A Key Reason Why U.S. Politicians Don't Understand Science

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In 1995, Congressional Republicans shut down the Office of Technology Assessment. For 23 years, this agency had published reports that provided legislators with nonpartisan analyses of science and technology issues. Last week, Rep. Rush Holt (D-NJ) tried to reopen the agency with minimal funding.

He failed.

The legislation—a proposed amendment to the Legislative Branch Appropriations Act that would have provided $2.5 million for the Office of Technology Assessment (OTA) —was defeated in the House by a 248-164 vote, with 217 Republicans opposing and 155 Democrats supporting.


Holt, a former research physicist, has been a longtime advocate of reopening the office. In a recent press release, he noted:

OTA was an agency dedicated to serve Congress. When Newt Gingrich came to power in the 1990s, he eliminated OTA to cut costs. But this turned out to be a foolish move, as OTA had always saved taxpayers far more money than it cost. An OTA study on Agent Orange, for instance, helped save the government $10 million. Another report recommended changes in computer systems at the Social Security Administration that saved more than $350 million. Studies on the Synthetic Fuels Corporation helped save tens of billions of dollars.

Although in ending OTA Gingrich said Congress could get help elsewhere, that hasn't worked. When OTA shut down, technological topics did not become less relevant to the work of Congress. They just became less understood. And scientific thinking lost its toehold on Capitol Hill, with troubling consequences for the ways Congress approaches all issues— not just those that are explicitly scientific.


The Rise and Fall of an Agency

Congress created the Office of Technology Assessment in 1972, at a time of mounting public concern over pollution, nuclear energy, pesticides, and other technology-induced hazards. OTA was conceived as an in-house think tank that would help Congress fact-check technical claims made by the various expert agencies of the executive branch (such as the EPA and the Department of Defense), while also forecasting coming technological quandaries. A twelve-member board, comprised of six members of Congress from each party, approved each OTA project, to help ensure the agency's objectivity.


Over the years, OTA produced some 750 reports and assessments on topics ranging from global climate change to the accuracy of polygraphs. The studies were highly regarded for their ability to translate complex science-speak into accessible prose. The reports were made available to the general public as well as Congress, and were often Government Printing Office best sellers. Other countries, including the UK and Germany, copied the U.S. example, establishing their own versions of OTA.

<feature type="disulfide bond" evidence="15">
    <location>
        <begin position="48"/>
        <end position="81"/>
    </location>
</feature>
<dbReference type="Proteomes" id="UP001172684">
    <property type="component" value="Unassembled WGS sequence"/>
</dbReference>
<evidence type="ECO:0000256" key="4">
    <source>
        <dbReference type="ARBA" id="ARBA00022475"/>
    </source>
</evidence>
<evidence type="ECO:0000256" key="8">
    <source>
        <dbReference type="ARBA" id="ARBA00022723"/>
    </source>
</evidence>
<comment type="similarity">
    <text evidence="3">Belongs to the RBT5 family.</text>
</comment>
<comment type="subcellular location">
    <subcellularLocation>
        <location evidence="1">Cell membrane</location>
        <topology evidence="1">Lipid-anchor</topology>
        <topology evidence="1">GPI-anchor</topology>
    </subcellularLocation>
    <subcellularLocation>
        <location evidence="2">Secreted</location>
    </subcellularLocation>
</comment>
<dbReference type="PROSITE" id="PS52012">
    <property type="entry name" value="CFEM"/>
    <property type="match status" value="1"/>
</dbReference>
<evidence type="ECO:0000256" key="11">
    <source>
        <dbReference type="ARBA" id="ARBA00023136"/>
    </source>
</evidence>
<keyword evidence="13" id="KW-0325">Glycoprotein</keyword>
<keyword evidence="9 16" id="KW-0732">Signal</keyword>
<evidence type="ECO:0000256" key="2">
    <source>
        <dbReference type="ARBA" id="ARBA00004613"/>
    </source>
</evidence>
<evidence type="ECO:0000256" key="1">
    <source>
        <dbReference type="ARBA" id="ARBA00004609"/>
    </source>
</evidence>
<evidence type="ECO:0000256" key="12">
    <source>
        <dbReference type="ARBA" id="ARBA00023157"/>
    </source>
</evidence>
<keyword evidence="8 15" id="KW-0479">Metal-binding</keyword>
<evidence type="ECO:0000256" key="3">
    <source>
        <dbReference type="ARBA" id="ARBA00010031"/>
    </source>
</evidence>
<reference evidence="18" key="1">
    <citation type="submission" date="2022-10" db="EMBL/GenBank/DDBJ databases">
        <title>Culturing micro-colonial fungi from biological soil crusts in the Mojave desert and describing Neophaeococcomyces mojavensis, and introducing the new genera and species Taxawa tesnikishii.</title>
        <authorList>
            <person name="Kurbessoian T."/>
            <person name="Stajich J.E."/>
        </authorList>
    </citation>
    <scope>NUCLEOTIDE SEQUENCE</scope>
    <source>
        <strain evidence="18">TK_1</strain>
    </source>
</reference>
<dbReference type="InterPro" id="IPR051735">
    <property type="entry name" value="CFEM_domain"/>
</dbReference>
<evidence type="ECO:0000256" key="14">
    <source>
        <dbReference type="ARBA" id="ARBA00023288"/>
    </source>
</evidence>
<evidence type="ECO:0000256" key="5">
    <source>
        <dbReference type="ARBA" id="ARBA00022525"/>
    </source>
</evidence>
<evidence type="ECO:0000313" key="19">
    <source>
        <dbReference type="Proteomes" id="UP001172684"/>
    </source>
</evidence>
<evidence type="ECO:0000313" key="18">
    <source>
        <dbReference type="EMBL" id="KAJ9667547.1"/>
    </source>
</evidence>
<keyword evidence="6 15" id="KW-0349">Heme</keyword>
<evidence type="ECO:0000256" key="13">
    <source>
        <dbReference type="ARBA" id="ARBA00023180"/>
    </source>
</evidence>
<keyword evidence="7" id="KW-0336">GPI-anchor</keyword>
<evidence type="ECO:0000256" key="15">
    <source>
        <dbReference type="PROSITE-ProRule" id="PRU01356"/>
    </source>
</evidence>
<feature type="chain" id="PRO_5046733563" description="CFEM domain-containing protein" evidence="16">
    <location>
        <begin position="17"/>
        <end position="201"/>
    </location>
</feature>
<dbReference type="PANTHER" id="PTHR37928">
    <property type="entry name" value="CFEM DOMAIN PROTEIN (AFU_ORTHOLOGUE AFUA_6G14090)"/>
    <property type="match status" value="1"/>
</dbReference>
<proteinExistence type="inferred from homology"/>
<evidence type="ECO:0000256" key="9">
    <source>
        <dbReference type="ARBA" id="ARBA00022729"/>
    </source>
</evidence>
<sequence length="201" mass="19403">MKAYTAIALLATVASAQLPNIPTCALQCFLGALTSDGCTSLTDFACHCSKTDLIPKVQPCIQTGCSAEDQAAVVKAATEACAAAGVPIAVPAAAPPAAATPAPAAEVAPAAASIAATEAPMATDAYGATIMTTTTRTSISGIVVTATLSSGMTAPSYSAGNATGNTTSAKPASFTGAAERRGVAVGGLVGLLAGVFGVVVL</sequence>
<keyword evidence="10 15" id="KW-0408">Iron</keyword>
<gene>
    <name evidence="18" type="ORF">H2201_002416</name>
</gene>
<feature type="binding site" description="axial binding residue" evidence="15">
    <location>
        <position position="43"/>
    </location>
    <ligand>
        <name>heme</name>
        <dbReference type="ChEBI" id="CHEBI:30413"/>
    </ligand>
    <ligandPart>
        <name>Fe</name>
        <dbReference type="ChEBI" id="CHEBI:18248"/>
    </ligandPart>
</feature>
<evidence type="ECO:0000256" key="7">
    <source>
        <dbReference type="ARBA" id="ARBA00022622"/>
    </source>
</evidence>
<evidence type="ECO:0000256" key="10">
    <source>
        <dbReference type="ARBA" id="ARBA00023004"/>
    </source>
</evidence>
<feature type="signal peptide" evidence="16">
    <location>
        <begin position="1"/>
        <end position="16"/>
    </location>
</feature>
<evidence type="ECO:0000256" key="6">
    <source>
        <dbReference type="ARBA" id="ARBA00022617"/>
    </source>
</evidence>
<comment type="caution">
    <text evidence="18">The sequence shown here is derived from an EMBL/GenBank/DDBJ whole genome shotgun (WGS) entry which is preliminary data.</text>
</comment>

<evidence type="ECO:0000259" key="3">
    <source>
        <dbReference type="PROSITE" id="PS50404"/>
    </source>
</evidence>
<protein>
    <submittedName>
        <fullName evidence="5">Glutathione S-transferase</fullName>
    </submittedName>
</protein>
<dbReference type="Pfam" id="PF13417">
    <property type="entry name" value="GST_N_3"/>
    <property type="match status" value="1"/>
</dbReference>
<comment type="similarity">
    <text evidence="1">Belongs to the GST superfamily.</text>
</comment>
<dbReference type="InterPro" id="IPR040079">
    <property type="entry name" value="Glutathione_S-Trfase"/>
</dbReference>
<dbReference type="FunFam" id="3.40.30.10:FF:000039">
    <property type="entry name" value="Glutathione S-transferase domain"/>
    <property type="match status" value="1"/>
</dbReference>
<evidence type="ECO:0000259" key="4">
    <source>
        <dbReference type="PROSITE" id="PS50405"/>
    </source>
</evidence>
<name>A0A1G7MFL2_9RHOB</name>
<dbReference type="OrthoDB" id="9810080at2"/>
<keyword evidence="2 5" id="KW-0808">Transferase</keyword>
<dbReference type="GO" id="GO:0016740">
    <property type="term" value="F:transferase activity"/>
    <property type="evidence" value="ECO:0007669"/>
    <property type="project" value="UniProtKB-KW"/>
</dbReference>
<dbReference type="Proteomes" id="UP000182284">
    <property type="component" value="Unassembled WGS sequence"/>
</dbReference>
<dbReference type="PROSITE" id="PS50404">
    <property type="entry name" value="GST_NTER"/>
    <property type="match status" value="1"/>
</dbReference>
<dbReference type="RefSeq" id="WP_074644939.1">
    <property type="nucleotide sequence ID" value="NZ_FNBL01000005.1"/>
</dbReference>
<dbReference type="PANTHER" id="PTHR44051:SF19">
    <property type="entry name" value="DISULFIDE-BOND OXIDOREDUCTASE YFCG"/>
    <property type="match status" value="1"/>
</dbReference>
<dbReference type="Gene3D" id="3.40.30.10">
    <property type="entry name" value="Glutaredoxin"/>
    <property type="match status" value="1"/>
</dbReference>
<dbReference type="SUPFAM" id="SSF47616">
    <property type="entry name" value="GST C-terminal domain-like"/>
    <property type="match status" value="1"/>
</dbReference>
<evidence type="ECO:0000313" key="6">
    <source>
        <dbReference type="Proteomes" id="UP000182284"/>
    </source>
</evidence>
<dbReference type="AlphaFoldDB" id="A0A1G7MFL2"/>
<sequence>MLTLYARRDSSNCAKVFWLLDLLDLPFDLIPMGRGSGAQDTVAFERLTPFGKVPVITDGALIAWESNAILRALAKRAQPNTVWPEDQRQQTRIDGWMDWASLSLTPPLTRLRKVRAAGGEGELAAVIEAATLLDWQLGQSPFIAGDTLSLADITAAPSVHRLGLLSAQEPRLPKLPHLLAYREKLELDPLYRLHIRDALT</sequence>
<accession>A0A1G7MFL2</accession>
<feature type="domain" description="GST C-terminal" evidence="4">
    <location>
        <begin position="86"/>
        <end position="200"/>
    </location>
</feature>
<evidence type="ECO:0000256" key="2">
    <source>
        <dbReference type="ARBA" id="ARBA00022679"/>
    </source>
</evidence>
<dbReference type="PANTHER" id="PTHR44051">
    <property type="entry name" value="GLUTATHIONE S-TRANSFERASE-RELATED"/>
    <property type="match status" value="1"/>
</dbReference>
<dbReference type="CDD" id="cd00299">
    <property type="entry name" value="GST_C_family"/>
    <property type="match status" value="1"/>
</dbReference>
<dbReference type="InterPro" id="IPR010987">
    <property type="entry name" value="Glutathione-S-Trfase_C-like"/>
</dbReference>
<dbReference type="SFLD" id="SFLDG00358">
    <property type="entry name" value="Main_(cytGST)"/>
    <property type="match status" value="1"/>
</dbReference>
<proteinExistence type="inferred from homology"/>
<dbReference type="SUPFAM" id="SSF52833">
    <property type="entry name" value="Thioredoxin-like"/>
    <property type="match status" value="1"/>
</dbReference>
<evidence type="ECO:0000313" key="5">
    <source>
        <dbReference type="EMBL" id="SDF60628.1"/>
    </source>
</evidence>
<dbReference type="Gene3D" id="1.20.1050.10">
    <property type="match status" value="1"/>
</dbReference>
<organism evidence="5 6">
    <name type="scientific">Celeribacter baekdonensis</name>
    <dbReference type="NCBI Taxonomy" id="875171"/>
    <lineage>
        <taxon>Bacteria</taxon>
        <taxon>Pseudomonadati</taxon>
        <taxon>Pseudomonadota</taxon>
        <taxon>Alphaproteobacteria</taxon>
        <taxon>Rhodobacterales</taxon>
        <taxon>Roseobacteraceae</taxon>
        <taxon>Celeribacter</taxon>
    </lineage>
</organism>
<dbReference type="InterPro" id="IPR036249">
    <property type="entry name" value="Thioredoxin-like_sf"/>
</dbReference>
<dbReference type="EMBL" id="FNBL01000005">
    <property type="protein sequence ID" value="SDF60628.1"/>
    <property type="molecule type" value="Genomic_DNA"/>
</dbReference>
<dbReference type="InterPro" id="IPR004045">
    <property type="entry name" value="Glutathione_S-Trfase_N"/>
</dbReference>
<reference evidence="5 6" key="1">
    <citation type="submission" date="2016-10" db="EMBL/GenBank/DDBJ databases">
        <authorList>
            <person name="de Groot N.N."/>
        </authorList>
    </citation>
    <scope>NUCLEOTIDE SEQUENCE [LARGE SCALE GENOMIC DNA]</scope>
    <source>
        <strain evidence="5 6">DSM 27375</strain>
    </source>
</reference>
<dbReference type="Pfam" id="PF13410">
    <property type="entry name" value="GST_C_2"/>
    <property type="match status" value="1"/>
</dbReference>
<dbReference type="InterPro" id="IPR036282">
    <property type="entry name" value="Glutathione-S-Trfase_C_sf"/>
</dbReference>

The first rumblings of Congressional discontent emerged in the 1980s, when OTA published reports raising questions about the technological feasibility of the Reagan administration's Strategic Defense Initiative. In a 1985 assessment, OTA concluded that SDI's goal of protecting the entire U.S. population from a nuclear attack would be "impossible to achieve if the Soviets are determined to deny it to us." Three years later, another OTA report warned that SDI would stand a significant chance of "catastrophic failure" due to software glitches.


Those reports didn't win friends among conservatives. And, when Newt Gingrich initiated the shutdown of OTA in 1995, some in Washington referred to it as "Reagan's Revenge." A 2001 comment by Gingrich, explaining the reason OTA was killed, pretty much said it all: "We constantly found scientists who thought what they were saying was not correct." Meanwhile, other nations shook their heads in disbelief. "That the leading technological state in the world, a democracy like us, should have abolished its own main means of democratic assessment left us aghast," wrote Lord Kennet, who created the OTA-inspired European Parliamentary Technology Assessment Network.


In an article recounting the history of the agency, science journalist Chris Mooney observed:

In defending his party's dismantling of OTA, Gingrich has advocated what one might call a "free market" approach to scientific and technical expertise. In the Speaker's view, members of Congress should take the initiative to call individual scientists and inform themselves, much as Gingrich himself did…. "Gingrich's view was always, 'I'll set up one-on-one interactions between members of Congress and key members of the scientific community,'" recalls Bob Palmer, former Democratic staff director of the House Committee on Science. "Which I thought was completely bizarre. I mean, who comes up with these people, and who decides they're experts, and what member of Congress really wants to do that?"

But quality scientific advice needs an institutional structure and consistent procedures and methodologies behind it; it can't simply be privatized….With OTA gone, Gingrich's troops didn't hesitate to invoke their own favored experts to undermine the scientific mainstream in hearings devoted to subjects such as ozone depletion and global warming. The attacks came as the new Republican majority sought to free up the market in another way as well–by ramming through a major "regulatory reform" bill that would have prescribed rigid and inflexible rules governing the use of science to protect public health and the environment.


This is not the first time that Holt has tried to revive the agency, and he says that he'll keep trying this year, working with colleagues in the Senate. "Funding OTA would be a minimal expense that would pay off many times over by averting foolish or wasteful policies," he says. "Decisions made in ignorance are costly."

A complete archive of OTA's reports are available online at Princeton University and at the Federation of American Scientists.